But before we look forward, the finale had one more breathtaking scene: Arya’s voyage to a new home across the Narrow Sea, away from the feuds that have taken her soul whole, leaving the hollowed husk pretending she does not care that her last protector has too died. And with Ramin Djawdi’s epic score blaring it feels almost Tolkien-esque with the wide, sweeping helicopter shots of Arya riding on her glorious pony to the last boat out of town. Like the end of the first act for Debbie Reynolds in How the West Was Won, Arya is leaving her old life behind to begin anew. Only when George R.R. Martin is the author, it is sure to be as bloody and unpleasant an existence as always. But let’s not think about that. Let’s savor Arya on the bow of the ship headed to Bravvos, headed to Jaqen H’ghar thanks to the Valar Morghulis token that he gave her. If you have been paying attention, this is as happy an ending as you are like to get on Game of Thrones.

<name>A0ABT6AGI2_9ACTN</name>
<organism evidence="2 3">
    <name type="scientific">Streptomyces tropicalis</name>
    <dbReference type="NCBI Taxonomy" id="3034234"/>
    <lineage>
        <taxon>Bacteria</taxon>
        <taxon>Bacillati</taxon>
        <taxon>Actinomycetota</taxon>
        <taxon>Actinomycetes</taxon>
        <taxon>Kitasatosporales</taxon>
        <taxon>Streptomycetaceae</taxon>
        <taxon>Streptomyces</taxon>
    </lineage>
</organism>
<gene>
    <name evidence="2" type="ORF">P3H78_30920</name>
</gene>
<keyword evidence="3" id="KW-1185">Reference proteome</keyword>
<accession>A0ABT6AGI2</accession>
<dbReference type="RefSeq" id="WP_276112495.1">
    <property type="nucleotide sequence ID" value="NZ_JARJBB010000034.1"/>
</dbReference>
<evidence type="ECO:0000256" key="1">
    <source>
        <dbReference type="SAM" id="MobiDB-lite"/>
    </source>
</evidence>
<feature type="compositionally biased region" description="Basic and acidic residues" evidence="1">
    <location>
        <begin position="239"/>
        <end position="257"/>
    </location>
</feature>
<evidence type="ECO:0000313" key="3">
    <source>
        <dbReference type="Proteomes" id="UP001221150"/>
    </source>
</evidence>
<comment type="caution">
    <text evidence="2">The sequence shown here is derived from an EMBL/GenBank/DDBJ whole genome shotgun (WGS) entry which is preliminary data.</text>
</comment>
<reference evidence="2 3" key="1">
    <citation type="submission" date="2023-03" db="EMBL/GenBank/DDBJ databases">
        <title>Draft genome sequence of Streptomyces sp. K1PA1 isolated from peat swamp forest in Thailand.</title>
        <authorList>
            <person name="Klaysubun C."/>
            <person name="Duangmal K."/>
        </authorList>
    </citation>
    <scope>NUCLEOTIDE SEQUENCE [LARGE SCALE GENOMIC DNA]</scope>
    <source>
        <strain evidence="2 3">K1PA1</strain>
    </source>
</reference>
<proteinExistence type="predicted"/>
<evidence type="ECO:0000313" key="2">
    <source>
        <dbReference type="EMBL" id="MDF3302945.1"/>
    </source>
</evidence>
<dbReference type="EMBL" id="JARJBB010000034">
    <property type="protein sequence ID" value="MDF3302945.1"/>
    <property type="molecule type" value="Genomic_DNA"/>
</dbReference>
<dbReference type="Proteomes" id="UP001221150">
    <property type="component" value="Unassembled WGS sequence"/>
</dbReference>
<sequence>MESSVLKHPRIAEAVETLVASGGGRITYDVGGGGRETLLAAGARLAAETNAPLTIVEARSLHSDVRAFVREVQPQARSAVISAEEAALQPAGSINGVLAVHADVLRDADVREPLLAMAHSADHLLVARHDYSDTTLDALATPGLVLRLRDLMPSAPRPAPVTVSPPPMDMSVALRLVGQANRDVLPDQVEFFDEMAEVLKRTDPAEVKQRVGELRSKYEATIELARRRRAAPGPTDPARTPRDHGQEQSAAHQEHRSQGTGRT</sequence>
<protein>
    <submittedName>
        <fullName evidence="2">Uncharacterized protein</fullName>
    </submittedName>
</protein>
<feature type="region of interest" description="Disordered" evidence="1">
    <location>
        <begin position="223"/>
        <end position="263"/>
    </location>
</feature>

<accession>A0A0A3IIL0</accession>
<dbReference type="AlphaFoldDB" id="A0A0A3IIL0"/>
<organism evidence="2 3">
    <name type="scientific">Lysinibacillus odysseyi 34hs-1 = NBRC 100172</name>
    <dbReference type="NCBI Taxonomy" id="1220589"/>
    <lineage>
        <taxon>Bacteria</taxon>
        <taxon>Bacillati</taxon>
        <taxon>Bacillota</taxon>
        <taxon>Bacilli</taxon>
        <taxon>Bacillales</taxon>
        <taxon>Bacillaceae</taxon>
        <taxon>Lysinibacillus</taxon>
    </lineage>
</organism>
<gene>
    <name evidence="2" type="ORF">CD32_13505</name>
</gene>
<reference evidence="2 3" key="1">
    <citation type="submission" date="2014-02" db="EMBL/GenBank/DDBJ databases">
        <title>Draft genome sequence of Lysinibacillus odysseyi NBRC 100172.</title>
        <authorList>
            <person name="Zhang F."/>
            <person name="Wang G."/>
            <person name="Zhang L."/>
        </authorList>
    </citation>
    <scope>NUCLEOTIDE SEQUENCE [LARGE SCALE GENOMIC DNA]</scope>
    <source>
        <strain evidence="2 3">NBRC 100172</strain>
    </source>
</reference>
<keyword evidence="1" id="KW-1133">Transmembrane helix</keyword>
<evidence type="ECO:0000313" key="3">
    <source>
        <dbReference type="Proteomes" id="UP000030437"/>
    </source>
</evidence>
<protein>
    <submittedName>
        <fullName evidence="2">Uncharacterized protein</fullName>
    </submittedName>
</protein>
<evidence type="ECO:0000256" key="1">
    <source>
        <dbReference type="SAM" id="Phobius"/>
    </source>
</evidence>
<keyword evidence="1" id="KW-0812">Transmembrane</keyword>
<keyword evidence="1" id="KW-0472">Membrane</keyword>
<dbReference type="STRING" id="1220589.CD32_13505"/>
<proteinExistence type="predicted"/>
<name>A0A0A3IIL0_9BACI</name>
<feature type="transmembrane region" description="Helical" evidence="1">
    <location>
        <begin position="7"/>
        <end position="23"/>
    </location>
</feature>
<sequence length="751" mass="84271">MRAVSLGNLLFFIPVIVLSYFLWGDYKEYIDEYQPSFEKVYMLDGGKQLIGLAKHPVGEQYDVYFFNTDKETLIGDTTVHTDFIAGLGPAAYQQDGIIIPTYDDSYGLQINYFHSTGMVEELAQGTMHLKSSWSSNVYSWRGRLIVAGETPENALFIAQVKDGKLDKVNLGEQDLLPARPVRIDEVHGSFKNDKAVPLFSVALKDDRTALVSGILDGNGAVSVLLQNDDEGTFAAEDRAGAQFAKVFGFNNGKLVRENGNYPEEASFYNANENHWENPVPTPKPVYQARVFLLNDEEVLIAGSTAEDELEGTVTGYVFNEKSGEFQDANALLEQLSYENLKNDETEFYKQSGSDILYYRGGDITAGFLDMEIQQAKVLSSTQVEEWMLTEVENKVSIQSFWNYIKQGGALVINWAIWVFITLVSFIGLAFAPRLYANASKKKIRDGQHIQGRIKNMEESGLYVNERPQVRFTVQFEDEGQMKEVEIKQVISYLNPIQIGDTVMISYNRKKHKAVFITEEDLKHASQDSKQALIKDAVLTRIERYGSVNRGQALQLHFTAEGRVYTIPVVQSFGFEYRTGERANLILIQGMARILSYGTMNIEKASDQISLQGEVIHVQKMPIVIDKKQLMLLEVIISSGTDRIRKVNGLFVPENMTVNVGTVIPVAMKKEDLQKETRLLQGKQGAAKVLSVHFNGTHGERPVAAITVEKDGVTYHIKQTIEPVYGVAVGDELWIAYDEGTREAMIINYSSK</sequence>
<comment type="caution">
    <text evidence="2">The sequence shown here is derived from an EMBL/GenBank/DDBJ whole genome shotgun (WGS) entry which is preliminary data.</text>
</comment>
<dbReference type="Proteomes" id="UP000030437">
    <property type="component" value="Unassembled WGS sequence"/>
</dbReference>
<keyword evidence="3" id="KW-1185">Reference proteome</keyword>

So ends Game of Thrones’ fourth season, and for my money, its best one. This finale hit every point perfectly, except perhaps Daenerys’ rather emotionless locking of her dragons (this should have tore her soul out). And like the season itself, it delivered on the catharsis after so many, many years of endless suffering.

Ned Stark has died. Catelyn and Robb too. Even his daughter-in-law and unborn granddaughter learned far too soon the definition of “Valar Morghulis.” But this season, the winds changed. In the Lannisters’ greatest victory, they cannibalized each other to the point where nothing was left but that precious taste of ash in their mouth. Their figurehead and brains are gone, and the thief in the night who took him was the only one who could save them. And Joffrey died hard and early too. For that enjoyment, we saw Tyrion speak the first honest words that the Iron Throne has heard in decades, and perhaps the best hyped duel in modern fiction. And oh yes, the Night’s Watch fought TV’s greatest battle to a victory that made even Stannis Baratheon awesome.

This has been a super year of television that utilized the fact it was mostly based on A Storm of Swords’ climactic chapters to its greatest benefit. Looking forward, there are dark waters to come, for both a eastward bound Arya and Tyrion, and even the show itself as it faces the Gordian adaptation knot that is A Feast for Crows and A Dance with Dragons. But that is another feature for another day. For the moment, let us savor the splendors at hand with wind on our face and sea at our back, as we sail into that good night and dimming light with a smile on our face.

Rating:

5 out of 5